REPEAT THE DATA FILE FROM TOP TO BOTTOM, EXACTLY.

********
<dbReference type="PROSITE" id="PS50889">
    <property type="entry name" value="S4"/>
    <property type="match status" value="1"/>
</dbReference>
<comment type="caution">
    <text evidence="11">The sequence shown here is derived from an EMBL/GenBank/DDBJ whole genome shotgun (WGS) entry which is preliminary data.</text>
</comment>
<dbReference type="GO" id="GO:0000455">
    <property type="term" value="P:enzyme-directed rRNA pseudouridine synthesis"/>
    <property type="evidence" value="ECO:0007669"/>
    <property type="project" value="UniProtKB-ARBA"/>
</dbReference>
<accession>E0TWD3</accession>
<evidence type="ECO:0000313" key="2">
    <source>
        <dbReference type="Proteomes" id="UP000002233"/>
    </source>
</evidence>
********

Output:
<dbReference type="PROSITE" id="PS50889">
    <property type="entry name" value="S4"/>
    <property type="match status" value="1"/>
</dbReference>
<comment type="caution">
    <text evidence="11">The sequence shown here is derived from an EMBL/GenBank/DDBJ whole genome shotgun (WGS) entry which is preliminary data.</text>
</comment>
<dbReference type="GO" id="GO:0000455">
    <property type="term" value="P:enzyme-directed rRNA pseudouridine synthesis"/>
    <property type="evidence" value="ECO:0007669"/>
    <property type="project" value="UniProtKB-ARBA"/>
</dbReference>
<accession>E0TWD3</accession>
<evidence type="ECO:0000313" key="2">
    <source>
        <dbReference type="Proteomes" id="UP000002233"/>
    </source>
</evidence>